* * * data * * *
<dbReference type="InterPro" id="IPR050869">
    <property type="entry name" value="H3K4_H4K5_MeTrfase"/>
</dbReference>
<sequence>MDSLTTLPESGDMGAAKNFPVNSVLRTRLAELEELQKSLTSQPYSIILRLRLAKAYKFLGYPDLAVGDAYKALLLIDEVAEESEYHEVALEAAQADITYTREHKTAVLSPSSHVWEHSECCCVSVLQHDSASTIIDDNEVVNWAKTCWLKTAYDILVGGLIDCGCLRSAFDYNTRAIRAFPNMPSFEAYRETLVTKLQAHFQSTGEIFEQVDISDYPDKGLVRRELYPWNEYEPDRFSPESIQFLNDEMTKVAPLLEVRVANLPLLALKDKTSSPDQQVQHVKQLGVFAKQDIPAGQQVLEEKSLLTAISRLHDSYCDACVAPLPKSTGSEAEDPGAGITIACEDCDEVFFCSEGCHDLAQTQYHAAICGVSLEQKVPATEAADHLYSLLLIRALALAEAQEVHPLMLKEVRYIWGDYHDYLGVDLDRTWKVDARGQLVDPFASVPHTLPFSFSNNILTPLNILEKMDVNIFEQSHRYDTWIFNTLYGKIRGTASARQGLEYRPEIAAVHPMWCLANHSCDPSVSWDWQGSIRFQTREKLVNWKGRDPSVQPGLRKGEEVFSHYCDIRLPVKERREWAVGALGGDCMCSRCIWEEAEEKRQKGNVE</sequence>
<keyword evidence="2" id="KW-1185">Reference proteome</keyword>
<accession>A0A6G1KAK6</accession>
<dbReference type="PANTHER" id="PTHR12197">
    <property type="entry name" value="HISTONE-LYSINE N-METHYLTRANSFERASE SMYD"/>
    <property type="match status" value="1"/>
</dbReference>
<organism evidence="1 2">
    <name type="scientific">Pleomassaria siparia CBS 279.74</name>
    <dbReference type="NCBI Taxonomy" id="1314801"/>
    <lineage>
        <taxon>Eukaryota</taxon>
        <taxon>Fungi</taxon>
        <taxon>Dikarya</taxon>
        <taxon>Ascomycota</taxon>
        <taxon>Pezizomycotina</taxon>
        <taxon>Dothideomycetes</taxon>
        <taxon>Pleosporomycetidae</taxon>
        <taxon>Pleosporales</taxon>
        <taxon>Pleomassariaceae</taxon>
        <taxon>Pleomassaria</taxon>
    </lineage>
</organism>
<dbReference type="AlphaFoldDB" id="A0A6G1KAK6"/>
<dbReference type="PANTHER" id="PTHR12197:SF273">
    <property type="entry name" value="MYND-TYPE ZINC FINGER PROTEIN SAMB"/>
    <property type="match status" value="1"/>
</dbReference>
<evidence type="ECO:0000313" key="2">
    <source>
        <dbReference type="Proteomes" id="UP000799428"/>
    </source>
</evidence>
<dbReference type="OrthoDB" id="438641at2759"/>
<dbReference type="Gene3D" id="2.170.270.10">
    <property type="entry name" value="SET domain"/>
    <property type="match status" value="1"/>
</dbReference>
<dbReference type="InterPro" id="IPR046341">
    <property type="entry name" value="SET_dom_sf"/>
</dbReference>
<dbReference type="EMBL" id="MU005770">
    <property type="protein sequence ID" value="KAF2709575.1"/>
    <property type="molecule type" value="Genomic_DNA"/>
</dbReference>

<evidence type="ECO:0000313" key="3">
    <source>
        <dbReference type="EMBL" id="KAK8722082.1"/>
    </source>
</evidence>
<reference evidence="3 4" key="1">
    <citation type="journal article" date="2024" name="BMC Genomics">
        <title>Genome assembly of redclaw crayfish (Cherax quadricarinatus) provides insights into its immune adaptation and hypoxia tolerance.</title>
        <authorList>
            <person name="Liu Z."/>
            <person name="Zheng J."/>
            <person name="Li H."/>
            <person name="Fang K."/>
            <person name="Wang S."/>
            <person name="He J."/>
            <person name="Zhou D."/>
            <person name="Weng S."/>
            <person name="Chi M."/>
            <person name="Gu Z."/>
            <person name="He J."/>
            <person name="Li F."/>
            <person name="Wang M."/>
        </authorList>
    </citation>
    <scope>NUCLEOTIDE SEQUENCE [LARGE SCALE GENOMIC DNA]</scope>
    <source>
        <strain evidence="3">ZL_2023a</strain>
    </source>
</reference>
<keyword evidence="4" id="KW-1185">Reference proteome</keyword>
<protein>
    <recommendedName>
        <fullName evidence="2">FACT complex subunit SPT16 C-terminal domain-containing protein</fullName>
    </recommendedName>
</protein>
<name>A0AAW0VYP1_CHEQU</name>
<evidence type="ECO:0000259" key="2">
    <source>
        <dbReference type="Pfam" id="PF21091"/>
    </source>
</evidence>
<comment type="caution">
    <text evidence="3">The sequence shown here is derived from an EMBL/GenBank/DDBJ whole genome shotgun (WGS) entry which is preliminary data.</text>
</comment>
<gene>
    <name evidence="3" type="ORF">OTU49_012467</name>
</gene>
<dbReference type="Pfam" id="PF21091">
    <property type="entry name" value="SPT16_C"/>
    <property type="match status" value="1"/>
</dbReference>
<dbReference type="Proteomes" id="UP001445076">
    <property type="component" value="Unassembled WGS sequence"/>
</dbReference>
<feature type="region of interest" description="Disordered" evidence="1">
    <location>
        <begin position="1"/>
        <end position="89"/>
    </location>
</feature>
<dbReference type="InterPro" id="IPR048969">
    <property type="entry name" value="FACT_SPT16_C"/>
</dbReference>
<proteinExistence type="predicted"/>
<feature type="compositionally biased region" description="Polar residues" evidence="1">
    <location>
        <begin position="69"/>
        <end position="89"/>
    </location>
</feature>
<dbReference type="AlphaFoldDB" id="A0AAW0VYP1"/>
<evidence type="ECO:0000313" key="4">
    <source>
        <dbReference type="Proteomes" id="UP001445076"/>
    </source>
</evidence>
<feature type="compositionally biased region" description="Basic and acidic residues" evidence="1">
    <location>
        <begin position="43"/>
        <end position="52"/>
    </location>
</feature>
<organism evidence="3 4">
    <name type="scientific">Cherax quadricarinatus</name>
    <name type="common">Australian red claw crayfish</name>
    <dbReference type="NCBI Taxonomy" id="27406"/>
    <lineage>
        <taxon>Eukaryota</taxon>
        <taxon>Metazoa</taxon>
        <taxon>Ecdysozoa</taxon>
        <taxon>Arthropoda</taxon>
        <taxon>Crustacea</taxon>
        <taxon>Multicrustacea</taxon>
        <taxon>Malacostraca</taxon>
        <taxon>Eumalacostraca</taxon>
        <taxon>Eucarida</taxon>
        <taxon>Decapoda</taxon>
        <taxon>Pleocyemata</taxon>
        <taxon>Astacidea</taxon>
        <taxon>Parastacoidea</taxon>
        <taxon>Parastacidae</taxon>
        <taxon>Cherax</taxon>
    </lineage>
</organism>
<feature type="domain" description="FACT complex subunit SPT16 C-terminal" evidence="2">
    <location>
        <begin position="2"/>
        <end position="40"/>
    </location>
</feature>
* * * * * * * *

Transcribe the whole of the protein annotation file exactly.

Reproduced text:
<dbReference type="InterPro" id="IPR050869">
    <property type="entry name" value="H3K4_H4K5_MeTrfase"/>
</dbReference>
<sequence>MDSLTTLPESGDMGAAKNFPVNSVLRTRLAELEELQKSLTSQPYSIILRLRLAKAYKFLGYPDLAVGDAYKALLLIDEVAEESEYHEVALEAAQADITYTREHKTAVLSPSSHVWEHSECCCVSVLQHDSASTIIDDNEVVNWAKTCWLKTAYDILVGGLIDCGCLRSAFDYNTRAIRAFPNMPSFEAYRETLVTKLQAHFQSTGEIFEQVDISDYPDKGLVRRELYPWNEYEPDRFSPESIQFLNDEMTKVAPLLEVRVANLPLLALKDKTSSPDQQVQHVKQLGVFAKQDIPAGQQVLEEKSLLTAISRLHDSYCDACVAPLPKSTGSEAEDPGAGITIACEDCDEVFFCSEGCHDLAQTQYHAAICGVSLEQKVPATEAADHLYSLLLIRALALAEAQEVHPLMLKEVRYIWGDYHDYLGVDLDRTWKVDARGQLVDPFASVPHTLPFSFSNNILTPLNILEKMDVNIFEQSHRYDTWIFNTLYGKIRGTASARQGLEYRPEIAAVHPMWCLANHSCDPSVSWDWQGSIRFQTREKLVNWKGRDPSVQPGLRKGEEVFSHYCDIRLPVKERREWAVGALGGDCMCSRCIWEEAEEKRQKGNVE</sequence>
<keyword evidence="2" id="KW-1185">Reference proteome</keyword>
<accession>A0A6G1KAK6</accession>
<dbReference type="PANTHER" id="PTHR12197">
    <property type="entry name" value="HISTONE-LYSINE N-METHYLTRANSFERASE SMYD"/>
    <property type="match status" value="1"/>
</dbReference>
<organism evidence="1 2">
    <name type="scientific">Pleomassaria siparia CBS 279.74</name>
    <dbReference type="NCBI Taxonomy" id="1314801"/>
    <lineage>
        <taxon>Eukaryota</taxon>
        <taxon>Fungi</taxon>
        <taxon>Dikarya</taxon>
        <taxon>Ascomycota</taxon>
        <taxon>Pezizomycotina</taxon>
        <taxon>Dothideomycetes</taxon>
        <taxon>Pleosporomycetidae</taxon>
        <taxon>Pleosporales</taxon>
        <taxon>Pleomassariaceae</taxon>
        <taxon>Pleomassaria</taxon>
    </lineage>
</organism>
<dbReference type="AlphaFoldDB" id="A0A6G1KAK6"/>
<dbReference type="PANTHER" id="PTHR12197:SF273">
    <property type="entry name" value="MYND-TYPE ZINC FINGER PROTEIN SAMB"/>
    <property type="match status" value="1"/>
</dbReference>
<evidence type="ECO:0000313" key="2">
    <source>
        <dbReference type="Proteomes" id="UP000799428"/>
    </source>
</evidence>
<dbReference type="OrthoDB" id="438641at2759"/>
<dbReference type="Gene3D" id="2.170.270.10">
    <property type="entry name" value="SET domain"/>
    <property type="match status" value="1"/>
</dbReference>
<dbReference type="InterPro" id="IPR046341">
    <property type="entry name" value="SET_dom_sf"/>
</dbReference>
<dbReference type="EMBL" id="MU005770">
    <property type="protein sequence ID" value="KAF2709575.1"/>
    <property type="molecule type" value="Genomic_DNA"/>
</dbReference>

<evidence type="ECO:0000313" key="3">
    <source>
        <dbReference type="EMBL" id="KAK8722082.1"/>
    </source>
</evidence>
<reference evidence="3 4" key="1">
    <citation type="journal article" date="2024" name="BMC Genomics">
        <title>Genome assembly of redclaw crayfish (Cherax quadricarinatus) provides insights into its immune adaptation and hypoxia tolerance.</title>
        <authorList>
            <person name="Liu Z."/>
            <person name="Zheng J."/>
            <person name="Li H."/>
            <person name="Fang K."/>
            <person name="Wang S."/>
            <person name="He J."/>
            <person name="Zhou D."/>
            <person name="Weng S."/>
            <person name="Chi M."/>
            <person name="Gu Z."/>
            <person name="He J."/>
            <person name="Li F."/>
            <person name="Wang M."/>
        </authorList>
    </citation>
    <scope>NUCLEOTIDE SEQUENCE [LARGE SCALE GENOMIC DNA]</scope>
    <source>
        <strain evidence="3">ZL_2023a</strain>
    </source>
</reference>
<keyword evidence="4" id="KW-1185">Reference proteome</keyword>
<protein>
    <recommendedName>
        <fullName evidence="2">FACT complex subunit SPT16 C-terminal domain-containing protein</fullName>
    </recommendedName>
</protein>
<name>A0AAW0VYP1_CHEQU</name>
<evidence type="ECO:0000259" key="2">
    <source>
        <dbReference type="Pfam" id="PF21091"/>
    </source>
</evidence>
<comment type="caution">
    <text evidence="3">The sequence shown here is derived from an EMBL/GenBank/DDBJ whole genome shotgun (WGS) entry which is preliminary data.</text>
</comment>
<gene>
    <name evidence="3" type="ORF">OTU49_012467</name>
</gene>
<dbReference type="Pfam" id="PF21091">
    <property type="entry name" value="SPT16_C"/>
    <property type="match status" value="1"/>
</dbReference>
<dbReference type="Proteomes" id="UP001445076">
    <property type="component" value="Unassembled WGS sequence"/>
</dbReference>
<feature type="region of interest" description="Disordered" evidence="1">
    <location>
        <begin position="1"/>
        <end position="89"/>
    </location>
</feature>
<dbReference type="InterPro" id="IPR048969">
    <property type="entry name" value="FACT_SPT16_C"/>
</dbReference>
<proteinExistence type="predicted"/>
<feature type="compositionally biased region" description="Polar residues" evidence="1">
    <location>
        <begin position="69"/>
        <end position="89"/>
    </location>
</feature>
<dbReference type="AlphaFoldDB" id="A0AAW0VYP1"/>
<evidence type="ECO:0000313" key="4">
    <source>
        <dbReference type="Proteomes" id="UP001445076"/>
    </source>
</evidence>
<feature type="compositionally biased region" description="Basic and acidic residues" evidence="1">
    <location>
        <begin position="43"/>
        <end position="52"/>
    </location>
</feature>
<organism evidence="3 4">
    <name type="scientific">Cherax quadricarinatus</name>
    <name type="common">Australian red claw crayfish</name>
    <dbReference type="NCBI Taxonomy" id="27406"/>
    <lineage>
        <taxon>Eukaryota</taxon>
        <taxon>Metazoa</taxon>
        <taxon>Ecdysozoa</taxon>
        <taxon>Arthropoda</taxon>
        <taxon>Crustacea</taxon>
        <taxon>Multicrustacea</taxon>
        <taxon>Malacostraca</taxon>
        <taxon>Eumalacostraca</taxon>
        <taxon>Eucarida</taxon>
        <taxon>Decapoda</taxon>
        <taxon>Pleocyemata</taxon>
        <taxon>Astacidea</taxon>
        <taxon>Parastacoidea</taxon>
        <taxon>Parastacidae</taxon>
        <taxon>Cherax</taxon>
    </lineage>
</organism>
<feature type="domain" description="FACT complex subunit SPT16 C-terminal" evidence="2">
    <location>
        <begin position="2"/>
        <end position="40"/>
    </location>
</feature>